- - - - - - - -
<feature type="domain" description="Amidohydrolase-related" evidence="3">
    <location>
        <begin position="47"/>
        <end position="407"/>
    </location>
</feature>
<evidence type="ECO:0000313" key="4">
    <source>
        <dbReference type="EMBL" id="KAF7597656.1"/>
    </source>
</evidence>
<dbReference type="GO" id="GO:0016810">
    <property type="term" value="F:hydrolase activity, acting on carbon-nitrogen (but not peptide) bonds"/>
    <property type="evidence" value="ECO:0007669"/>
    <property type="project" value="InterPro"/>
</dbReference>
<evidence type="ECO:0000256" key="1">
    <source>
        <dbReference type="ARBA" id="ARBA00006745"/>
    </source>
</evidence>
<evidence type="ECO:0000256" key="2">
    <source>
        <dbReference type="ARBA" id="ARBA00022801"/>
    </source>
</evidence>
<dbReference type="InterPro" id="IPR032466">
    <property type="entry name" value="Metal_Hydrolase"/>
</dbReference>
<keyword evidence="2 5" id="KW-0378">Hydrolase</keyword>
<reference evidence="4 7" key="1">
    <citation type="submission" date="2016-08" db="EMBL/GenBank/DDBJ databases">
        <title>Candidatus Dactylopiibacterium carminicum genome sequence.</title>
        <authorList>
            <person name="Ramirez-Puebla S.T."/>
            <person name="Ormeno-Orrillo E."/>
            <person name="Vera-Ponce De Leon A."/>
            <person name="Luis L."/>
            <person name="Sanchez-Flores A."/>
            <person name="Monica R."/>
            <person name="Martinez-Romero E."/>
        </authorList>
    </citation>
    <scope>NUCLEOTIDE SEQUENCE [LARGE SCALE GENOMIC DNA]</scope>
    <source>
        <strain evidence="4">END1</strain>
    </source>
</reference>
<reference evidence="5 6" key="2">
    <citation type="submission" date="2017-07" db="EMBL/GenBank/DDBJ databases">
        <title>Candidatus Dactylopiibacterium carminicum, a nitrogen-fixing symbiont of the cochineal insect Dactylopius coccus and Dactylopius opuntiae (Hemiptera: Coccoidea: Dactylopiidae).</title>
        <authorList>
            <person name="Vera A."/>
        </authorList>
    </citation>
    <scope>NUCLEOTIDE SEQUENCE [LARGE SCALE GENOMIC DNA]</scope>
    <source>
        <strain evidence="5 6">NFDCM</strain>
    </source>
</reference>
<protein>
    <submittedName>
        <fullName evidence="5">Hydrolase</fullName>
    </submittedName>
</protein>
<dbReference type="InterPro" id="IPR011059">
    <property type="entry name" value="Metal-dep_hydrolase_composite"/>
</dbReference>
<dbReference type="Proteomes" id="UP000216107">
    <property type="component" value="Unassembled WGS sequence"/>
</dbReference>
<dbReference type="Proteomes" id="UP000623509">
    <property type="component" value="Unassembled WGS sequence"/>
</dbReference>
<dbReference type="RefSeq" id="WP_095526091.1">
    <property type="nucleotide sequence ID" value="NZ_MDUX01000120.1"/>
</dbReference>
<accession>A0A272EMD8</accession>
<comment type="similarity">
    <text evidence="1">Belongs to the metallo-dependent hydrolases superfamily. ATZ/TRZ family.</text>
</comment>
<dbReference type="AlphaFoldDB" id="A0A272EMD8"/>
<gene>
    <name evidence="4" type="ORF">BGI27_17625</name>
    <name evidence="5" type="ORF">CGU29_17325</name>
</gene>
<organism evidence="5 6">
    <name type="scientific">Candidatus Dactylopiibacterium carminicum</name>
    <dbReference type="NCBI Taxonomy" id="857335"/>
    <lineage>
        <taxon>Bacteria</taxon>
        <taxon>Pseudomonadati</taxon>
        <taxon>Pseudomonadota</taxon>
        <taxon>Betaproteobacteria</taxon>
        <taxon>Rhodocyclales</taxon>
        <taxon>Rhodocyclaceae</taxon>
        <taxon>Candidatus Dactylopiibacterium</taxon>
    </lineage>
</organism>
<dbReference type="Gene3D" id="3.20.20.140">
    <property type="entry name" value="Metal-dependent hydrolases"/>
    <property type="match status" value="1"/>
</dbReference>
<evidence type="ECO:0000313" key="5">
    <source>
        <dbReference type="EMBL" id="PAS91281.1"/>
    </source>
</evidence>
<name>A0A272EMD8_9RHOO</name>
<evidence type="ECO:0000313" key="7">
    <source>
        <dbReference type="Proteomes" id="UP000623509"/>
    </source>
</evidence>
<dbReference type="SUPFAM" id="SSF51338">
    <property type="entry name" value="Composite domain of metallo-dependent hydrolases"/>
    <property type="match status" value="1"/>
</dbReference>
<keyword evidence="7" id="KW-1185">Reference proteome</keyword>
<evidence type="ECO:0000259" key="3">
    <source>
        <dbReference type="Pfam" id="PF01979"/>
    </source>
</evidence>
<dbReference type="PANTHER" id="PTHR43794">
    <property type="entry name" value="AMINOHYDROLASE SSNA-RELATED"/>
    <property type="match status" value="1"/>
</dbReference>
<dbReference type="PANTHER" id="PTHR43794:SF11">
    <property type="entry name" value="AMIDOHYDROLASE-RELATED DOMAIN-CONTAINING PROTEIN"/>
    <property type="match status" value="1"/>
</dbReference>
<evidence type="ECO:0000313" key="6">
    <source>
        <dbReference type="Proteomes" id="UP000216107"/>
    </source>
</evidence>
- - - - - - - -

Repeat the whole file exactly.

<feature type="domain" description="Amidohydrolase-related" evidence="3">
    <location>
        <begin position="47"/>
        <end position="407"/>
    </location>
</feature>
<evidence type="ECO:0000313" key="4">
    <source>
        <dbReference type="EMBL" id="KAF7597656.1"/>
    </source>
</evidence>
<dbReference type="GO" id="GO:0016810">
    <property type="term" value="F:hydrolase activity, acting on carbon-nitrogen (but not peptide) bonds"/>
    <property type="evidence" value="ECO:0007669"/>
    <property type="project" value="InterPro"/>
</dbReference>
<evidence type="ECO:0000256" key="1">
    <source>
        <dbReference type="ARBA" id="ARBA00006745"/>
    </source>
</evidence>
<evidence type="ECO:0000256" key="2">
    <source>
        <dbReference type="ARBA" id="ARBA00022801"/>
    </source>
</evidence>
<dbReference type="InterPro" id="IPR032466">
    <property type="entry name" value="Metal_Hydrolase"/>
</dbReference>
<keyword evidence="2 5" id="KW-0378">Hydrolase</keyword>
<reference evidence="4 7" key="1">
    <citation type="submission" date="2016-08" db="EMBL/GenBank/DDBJ databases">
        <title>Candidatus Dactylopiibacterium carminicum genome sequence.</title>
        <authorList>
            <person name="Ramirez-Puebla S.T."/>
            <person name="Ormeno-Orrillo E."/>
            <person name="Vera-Ponce De Leon A."/>
            <person name="Luis L."/>
            <person name="Sanchez-Flores A."/>
            <person name="Monica R."/>
            <person name="Martinez-Romero E."/>
        </authorList>
    </citation>
    <scope>NUCLEOTIDE SEQUENCE [LARGE SCALE GENOMIC DNA]</scope>
    <source>
        <strain evidence="4">END1</strain>
    </source>
</reference>
<reference evidence="5 6" key="2">
    <citation type="submission" date="2017-07" db="EMBL/GenBank/DDBJ databases">
        <title>Candidatus Dactylopiibacterium carminicum, a nitrogen-fixing symbiont of the cochineal insect Dactylopius coccus and Dactylopius opuntiae (Hemiptera: Coccoidea: Dactylopiidae).</title>
        <authorList>
            <person name="Vera A."/>
        </authorList>
    </citation>
    <scope>NUCLEOTIDE SEQUENCE [LARGE SCALE GENOMIC DNA]</scope>
    <source>
        <strain evidence="5 6">NFDCM</strain>
    </source>
</reference>
<protein>
    <submittedName>
        <fullName evidence="5">Hydrolase</fullName>
    </submittedName>
</protein>
<dbReference type="InterPro" id="IPR011059">
    <property type="entry name" value="Metal-dep_hydrolase_composite"/>
</dbReference>
<dbReference type="Proteomes" id="UP000216107">
    <property type="component" value="Unassembled WGS sequence"/>
</dbReference>
<dbReference type="Proteomes" id="UP000623509">
    <property type="component" value="Unassembled WGS sequence"/>
</dbReference>
<dbReference type="RefSeq" id="WP_095526091.1">
    <property type="nucleotide sequence ID" value="NZ_MDUX01000120.1"/>
</dbReference>
<accession>A0A272EMD8</accession>
<comment type="similarity">
    <text evidence="1">Belongs to the metallo-dependent hydrolases superfamily. ATZ/TRZ family.</text>
</comment>
<dbReference type="AlphaFoldDB" id="A0A272EMD8"/>
<gene>
    <name evidence="4" type="ORF">BGI27_17625</name>
    <name evidence="5" type="ORF">CGU29_17325</name>
</gene>
<organism evidence="5 6">
    <name type="scientific">Candidatus Dactylopiibacterium carminicum</name>
    <dbReference type="NCBI Taxonomy" id="857335"/>
    <lineage>
        <taxon>Bacteria</taxon>
        <taxon>Pseudomonadati</taxon>
        <taxon>Pseudomonadota</taxon>
        <taxon>Betaproteobacteria</taxon>
        <taxon>Rhodocyclales</taxon>
        <taxon>Rhodocyclaceae</taxon>
        <taxon>Candidatus Dactylopiibacterium</taxon>
    </lineage>
</organism>
<dbReference type="Gene3D" id="3.20.20.140">
    <property type="entry name" value="Metal-dependent hydrolases"/>
    <property type="match status" value="1"/>
</dbReference>
<evidence type="ECO:0000313" key="5">
    <source>
        <dbReference type="EMBL" id="PAS91281.1"/>
    </source>
</evidence>
<name>A0A272EMD8_9RHOO</name>
<evidence type="ECO:0000313" key="7">
    <source>
        <dbReference type="Proteomes" id="UP000623509"/>
    </source>
</evidence>
<dbReference type="SUPFAM" id="SSF51338">
    <property type="entry name" value="Composite domain of metallo-dependent hydrolases"/>
    <property type="match status" value="1"/>
</dbReference>
<keyword evidence="7" id="KW-1185">Reference proteome</keyword>
<evidence type="ECO:0000259" key="3">
    <source>
        <dbReference type="Pfam" id="PF01979"/>
    </source>
</evidence>
<dbReference type="PANTHER" id="PTHR43794">
    <property type="entry name" value="AMINOHYDROLASE SSNA-RELATED"/>
    <property type="match status" value="1"/>
</dbReference>
<dbReference type="PANTHER" id="PTHR43794:SF11">
    <property type="entry name" value="AMIDOHYDROLASE-RELATED DOMAIN-CONTAINING PROTEIN"/>
    <property type="match status" value="1"/>
</dbReference>
<evidence type="ECO:0000313" key="6">
    <source>
        <dbReference type="Proteomes" id="UP000216107"/>
    </source>
</evidence>